It is certainly not for everyone’s ears and sensibilities! It would never have made the top 500 of any commercial chart! Hell! the music on this album would probably would have caused a furore in some places, had the proposed national tour gone ahead.
So when this album was originally reviewed in 2013 it was the thirty-second anniversary of this wonderfully and seriously bizarre man’s death and I thought it only right to do a retrospective of “Tranceformer” by Krozier and The Generator“.
Should you be interested in reading about his life (mainly on the stage, in Paris, New York and Melbourne, then click on Geoff’s image below to be taken to Geof Krozier – A Majik Story “.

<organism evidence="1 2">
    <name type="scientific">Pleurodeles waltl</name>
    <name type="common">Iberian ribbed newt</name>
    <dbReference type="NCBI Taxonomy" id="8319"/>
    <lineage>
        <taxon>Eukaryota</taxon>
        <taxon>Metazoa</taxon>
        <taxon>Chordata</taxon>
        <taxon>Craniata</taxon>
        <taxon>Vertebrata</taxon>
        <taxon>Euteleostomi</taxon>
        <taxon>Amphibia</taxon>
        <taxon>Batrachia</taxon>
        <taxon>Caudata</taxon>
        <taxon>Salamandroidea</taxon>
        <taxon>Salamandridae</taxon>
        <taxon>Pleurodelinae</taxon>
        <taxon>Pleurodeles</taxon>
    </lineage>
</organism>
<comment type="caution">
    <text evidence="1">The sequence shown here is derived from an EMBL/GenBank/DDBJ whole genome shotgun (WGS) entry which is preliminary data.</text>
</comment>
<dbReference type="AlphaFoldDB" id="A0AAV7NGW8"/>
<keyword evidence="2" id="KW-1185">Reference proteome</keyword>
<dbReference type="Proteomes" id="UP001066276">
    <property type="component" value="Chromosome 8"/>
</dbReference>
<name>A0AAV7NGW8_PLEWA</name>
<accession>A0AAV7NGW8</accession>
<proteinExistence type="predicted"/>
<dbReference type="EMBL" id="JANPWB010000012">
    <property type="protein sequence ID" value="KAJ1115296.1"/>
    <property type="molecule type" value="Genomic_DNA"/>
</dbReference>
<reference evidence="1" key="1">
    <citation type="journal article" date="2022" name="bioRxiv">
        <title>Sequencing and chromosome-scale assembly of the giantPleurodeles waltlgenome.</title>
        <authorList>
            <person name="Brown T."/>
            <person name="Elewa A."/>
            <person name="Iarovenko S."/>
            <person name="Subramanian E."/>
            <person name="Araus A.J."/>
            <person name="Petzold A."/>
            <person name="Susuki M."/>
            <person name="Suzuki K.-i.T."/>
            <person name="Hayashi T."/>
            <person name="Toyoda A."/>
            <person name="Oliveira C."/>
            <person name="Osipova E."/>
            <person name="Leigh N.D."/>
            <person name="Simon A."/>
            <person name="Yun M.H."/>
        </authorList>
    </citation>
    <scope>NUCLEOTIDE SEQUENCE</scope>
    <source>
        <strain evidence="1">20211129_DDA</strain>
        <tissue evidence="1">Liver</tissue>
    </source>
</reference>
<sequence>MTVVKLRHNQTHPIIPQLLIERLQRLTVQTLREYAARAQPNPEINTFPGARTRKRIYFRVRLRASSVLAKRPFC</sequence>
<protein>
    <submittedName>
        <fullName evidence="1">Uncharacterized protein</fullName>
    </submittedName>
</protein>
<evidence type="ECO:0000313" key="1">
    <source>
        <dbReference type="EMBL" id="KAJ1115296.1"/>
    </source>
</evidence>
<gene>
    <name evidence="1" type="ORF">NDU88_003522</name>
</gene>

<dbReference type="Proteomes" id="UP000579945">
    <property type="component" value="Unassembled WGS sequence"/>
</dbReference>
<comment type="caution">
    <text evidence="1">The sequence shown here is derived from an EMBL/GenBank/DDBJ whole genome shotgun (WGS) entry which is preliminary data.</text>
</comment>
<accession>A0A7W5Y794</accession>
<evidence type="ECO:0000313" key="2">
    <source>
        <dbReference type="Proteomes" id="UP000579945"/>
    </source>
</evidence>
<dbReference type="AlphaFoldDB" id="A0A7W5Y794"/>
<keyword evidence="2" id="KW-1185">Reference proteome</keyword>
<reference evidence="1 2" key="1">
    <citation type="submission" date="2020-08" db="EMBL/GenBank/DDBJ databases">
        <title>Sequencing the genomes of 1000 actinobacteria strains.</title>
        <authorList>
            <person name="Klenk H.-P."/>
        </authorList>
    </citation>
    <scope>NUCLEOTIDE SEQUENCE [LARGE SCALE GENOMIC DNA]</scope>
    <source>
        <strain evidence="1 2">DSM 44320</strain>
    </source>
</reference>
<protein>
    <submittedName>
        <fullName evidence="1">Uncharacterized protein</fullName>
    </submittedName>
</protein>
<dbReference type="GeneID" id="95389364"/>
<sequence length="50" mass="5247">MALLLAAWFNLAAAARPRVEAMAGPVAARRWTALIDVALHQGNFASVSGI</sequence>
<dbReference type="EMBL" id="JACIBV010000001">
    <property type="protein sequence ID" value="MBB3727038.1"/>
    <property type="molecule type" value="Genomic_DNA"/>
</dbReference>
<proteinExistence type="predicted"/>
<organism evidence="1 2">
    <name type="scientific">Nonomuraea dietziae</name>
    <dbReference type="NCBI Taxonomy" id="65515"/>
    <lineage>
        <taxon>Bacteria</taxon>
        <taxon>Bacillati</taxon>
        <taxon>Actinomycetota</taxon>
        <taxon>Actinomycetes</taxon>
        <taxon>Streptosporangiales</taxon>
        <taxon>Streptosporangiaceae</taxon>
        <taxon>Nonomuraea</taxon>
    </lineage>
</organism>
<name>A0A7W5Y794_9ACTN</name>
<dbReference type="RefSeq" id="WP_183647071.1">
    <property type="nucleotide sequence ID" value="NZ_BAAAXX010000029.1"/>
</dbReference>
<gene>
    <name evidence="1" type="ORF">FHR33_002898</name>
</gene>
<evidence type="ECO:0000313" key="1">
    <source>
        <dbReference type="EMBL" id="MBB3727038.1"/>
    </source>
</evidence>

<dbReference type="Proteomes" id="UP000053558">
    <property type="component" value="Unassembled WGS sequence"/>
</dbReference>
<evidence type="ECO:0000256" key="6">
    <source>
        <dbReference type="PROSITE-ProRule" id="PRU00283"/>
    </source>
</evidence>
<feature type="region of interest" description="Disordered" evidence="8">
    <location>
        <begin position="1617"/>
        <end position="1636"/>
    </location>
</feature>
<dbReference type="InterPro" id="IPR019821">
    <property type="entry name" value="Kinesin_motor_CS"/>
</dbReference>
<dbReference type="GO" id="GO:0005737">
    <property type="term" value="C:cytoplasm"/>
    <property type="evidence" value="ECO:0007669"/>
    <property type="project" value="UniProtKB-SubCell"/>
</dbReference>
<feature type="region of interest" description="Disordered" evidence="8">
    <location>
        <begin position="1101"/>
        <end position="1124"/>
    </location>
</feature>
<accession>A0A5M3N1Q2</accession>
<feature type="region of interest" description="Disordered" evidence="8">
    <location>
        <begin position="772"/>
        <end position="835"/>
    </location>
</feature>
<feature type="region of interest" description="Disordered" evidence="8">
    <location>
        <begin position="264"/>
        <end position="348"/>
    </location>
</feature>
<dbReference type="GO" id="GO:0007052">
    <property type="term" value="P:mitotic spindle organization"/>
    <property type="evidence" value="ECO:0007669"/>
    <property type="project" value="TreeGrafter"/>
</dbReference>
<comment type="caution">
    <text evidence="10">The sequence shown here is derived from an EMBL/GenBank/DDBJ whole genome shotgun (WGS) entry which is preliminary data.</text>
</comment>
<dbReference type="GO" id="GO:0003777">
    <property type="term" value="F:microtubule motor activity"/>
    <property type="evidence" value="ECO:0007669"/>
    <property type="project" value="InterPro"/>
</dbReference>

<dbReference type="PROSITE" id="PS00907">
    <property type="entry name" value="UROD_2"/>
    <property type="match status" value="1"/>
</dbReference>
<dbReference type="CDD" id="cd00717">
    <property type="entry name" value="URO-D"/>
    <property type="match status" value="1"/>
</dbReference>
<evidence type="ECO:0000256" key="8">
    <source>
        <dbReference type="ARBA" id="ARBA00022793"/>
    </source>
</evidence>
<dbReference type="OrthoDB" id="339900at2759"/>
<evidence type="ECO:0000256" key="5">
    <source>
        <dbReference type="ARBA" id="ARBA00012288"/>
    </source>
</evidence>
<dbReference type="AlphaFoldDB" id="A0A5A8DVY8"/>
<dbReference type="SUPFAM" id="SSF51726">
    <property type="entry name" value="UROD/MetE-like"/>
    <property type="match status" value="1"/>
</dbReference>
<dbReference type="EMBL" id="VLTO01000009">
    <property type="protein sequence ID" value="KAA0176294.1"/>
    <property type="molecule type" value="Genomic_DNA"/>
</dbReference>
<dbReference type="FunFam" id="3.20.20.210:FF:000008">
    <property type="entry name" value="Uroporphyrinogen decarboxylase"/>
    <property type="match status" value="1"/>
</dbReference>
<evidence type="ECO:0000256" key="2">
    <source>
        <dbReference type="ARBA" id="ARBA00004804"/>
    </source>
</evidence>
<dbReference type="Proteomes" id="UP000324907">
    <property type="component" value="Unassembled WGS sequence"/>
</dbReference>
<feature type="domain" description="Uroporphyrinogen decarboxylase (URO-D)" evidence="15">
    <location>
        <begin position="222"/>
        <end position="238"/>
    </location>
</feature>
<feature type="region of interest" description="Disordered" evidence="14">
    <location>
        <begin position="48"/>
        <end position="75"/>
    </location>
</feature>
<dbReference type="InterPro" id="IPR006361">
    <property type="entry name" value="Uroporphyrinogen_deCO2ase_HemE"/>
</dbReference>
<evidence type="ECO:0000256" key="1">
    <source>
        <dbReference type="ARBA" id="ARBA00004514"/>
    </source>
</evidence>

Incidentally, I have provided two video links to a Krozier and The Generator, but if you want more, then you need to click on Geof as well.
Since the review was originally published two events associated with this album have occurred.
Warner Music (Australia) confirmed they were licensing one of the tracks from this album (“House Of The Sun“) for the compilation called, “Amorphous Androgynous ‘A Monstroz Psychedelic Bubble- the Wizards Of Oz’”
Next in 2015 the album Tranceformer was re-released by Finders Keepers records in the UK and while it is a double album, the album labels have been redesigned and it is no longer a gatefold, but it does allow for vinyl collectors to have a copy at a good price.
There are a few videos of Geof on Youtube, the first was produced to promote the album “Tranceformer”, and then this shorter one, but the others can be found at the end of the article referred to above.
Tranceformer promo clip featuring Geof
The Man, The Magik & The Madness
Previous Cream of The Crate Albums: